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    Soldiers keep weapons mission ready

    Soldiers keep weapons mission ready

    Photo By Sgt. Ryan Twist | Spc. Anthony J. Makar, a small arms and artillery repairer with the 3666th Support...... read more read more



    Story by Sgt. Ryan Twist 

    13th Sustainment Command (Expeditionary)

    CONTINGENCY OPERATING BASE TAJI, Iraq — Soldiers with the 3666th Support Maintenance Company Armament shop fix weapons of all sizes, from rifles to tanks, at Contingency Operating Base Taji, Iraq.

    Sgt. 1st Class Joseph Leon, the noncommissioned officer in charge of the armament shop with the 3666th SMC, 541st Combat Sustainment Support Battalion, 15th Sustainment Brigade,13th Sustainment Command (Expeditionary), said if it fires and it is not aircraft mounted, they can fix it.

    "Our mission here is ... [to] support anyone in this area for armament," said Leon, a Phoenix native.

    Leon said his team regularly repairs everything from pellet rifles, used for marksmanship training, to sniper rifles and machine guns.

    Spc. Anthony J. Makar, a small arms and artillery repairer with the 3666th SMC, said units wanting to turn their weapons in for repairs must fill out a request for maintenance form and an inspection and faults worksheet, which can be obtained through unit supply.

    Makar, a Norfolk, Va., native, said after the worksheets are filled out the weapons are brought to the armament shop. A job order is generated and each weapon is visually inspected for serial numbers, and to make sure it is something the shop can fix.

    "Our work load varies," he said. "Certain days we'll have a large amount of weapons that need to be gauged or worked on."

    If the weapons are able to be fixed at the armament shop, they will work to complete the job the same day, said Makar.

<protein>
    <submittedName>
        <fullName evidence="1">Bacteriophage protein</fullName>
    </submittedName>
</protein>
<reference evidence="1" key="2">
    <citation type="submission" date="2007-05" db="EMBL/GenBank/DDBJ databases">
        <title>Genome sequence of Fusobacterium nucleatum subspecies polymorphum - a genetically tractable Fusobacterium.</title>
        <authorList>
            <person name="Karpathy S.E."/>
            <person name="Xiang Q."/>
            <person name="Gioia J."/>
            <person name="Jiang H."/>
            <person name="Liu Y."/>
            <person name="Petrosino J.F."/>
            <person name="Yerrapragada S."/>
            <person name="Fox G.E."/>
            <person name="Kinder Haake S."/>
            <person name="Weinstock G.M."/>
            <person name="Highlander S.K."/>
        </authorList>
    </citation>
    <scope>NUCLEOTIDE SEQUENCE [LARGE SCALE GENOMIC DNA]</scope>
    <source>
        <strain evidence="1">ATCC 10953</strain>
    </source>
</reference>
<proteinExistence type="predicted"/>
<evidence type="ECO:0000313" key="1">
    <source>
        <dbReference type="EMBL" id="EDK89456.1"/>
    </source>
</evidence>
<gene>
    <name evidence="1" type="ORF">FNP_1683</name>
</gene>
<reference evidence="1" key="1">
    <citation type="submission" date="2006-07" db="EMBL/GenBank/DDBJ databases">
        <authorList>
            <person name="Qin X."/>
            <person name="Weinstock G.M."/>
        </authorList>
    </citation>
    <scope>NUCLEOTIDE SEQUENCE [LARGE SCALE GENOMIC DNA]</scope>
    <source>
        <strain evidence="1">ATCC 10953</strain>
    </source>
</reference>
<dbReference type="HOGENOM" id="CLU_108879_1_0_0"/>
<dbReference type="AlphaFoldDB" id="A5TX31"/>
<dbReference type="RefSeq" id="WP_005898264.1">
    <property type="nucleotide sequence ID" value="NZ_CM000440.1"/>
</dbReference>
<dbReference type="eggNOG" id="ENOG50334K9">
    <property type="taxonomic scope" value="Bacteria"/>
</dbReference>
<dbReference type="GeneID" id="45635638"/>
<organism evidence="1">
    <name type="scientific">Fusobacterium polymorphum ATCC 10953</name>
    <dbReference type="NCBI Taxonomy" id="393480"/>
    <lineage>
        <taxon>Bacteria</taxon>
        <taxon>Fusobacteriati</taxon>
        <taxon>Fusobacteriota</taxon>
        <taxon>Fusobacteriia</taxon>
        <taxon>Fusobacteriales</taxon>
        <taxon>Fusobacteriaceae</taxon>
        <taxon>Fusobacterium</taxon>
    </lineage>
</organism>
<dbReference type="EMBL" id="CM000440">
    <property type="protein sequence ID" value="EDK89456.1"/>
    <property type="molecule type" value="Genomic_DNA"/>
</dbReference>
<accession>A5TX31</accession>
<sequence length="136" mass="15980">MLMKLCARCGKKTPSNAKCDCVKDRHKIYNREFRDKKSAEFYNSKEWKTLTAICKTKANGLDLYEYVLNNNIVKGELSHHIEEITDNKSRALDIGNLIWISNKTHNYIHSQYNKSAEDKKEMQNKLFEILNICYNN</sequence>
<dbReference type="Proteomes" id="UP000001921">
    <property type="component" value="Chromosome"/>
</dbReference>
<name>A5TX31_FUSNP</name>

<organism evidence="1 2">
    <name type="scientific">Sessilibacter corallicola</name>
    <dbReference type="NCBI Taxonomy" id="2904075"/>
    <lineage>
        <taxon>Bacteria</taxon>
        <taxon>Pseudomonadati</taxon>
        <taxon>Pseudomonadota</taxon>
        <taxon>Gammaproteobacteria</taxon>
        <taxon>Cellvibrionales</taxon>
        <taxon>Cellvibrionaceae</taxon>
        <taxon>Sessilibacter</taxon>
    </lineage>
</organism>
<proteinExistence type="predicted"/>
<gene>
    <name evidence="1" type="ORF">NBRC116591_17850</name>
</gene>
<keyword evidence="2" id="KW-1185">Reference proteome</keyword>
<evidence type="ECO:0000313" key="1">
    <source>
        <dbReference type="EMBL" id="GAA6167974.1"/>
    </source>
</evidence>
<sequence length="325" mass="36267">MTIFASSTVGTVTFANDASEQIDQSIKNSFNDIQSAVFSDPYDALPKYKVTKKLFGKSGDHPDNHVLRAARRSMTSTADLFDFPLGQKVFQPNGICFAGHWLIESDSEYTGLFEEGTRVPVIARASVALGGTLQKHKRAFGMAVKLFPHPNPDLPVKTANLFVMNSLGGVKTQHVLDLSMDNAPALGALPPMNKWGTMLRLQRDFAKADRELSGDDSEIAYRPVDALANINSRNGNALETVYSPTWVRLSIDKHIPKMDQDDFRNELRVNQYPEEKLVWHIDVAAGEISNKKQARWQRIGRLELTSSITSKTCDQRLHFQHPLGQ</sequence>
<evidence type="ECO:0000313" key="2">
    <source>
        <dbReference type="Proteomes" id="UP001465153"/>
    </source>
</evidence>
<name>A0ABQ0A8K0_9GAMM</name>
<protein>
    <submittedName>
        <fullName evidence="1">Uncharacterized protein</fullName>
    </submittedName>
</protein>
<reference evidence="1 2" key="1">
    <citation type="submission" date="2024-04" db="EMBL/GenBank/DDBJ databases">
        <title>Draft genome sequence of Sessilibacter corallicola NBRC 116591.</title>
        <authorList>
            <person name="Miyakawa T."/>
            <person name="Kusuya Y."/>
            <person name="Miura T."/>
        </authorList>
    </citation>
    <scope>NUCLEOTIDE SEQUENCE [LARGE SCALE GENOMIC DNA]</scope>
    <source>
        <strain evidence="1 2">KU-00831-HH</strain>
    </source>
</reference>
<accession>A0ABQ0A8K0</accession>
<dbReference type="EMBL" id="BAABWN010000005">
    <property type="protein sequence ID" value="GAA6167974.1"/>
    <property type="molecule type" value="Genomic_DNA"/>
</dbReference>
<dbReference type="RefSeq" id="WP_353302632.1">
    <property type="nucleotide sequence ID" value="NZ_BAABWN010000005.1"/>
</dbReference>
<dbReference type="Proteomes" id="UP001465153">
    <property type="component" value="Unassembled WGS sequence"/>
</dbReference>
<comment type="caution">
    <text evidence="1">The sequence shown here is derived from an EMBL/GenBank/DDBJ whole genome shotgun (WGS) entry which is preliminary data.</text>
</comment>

Leon said each weapon is gauged to make sure they are put together correctly. He said sometimes weapons will have missing or broken parts that have to be replaced.

    After the weapon is fixed, it is tested to make sure it fires accurately.

    "Having a weapon down in a combat zone is a no go," said Leon. "We provide service while you wait. You come in with a broken weapon ... we'll have it repaired within the hour."

    Leon said they have also done repair work for the Iraqi army.

    "We were just doing some minor repairs," he said. "We were getting parts for the Iraqi's and showing them a few tricks."

    Spc. Jamison Thomas, a fire control systems repairman with the 3666th, said he is trained to work on the electrical systems of tanks and other track vehicles, but also helps out with any weapons that need fixed in the armament shop.

    Thomas, a Mesa, Ariz., native, said he is not able to do his primary job at home because his unit does not have tanks, so he has cross trained while being deployed.

    "I've learned a lot about small arms," he said.

    Thomas said he wants to be well-rounded in the armament shop, so he can do any job.

    "I think everybody needs to know a little bit of everything," he said. "It's always good to help these guys out whenever I get a chance."

    The hands-on experience he is receiving on a variety of weapons is a once-in-a-lifetime opportunity, he said.



    Date Taken: 03.06.2010
    Date Posted: 03.06.2010 04:36
    Story ID: 46236

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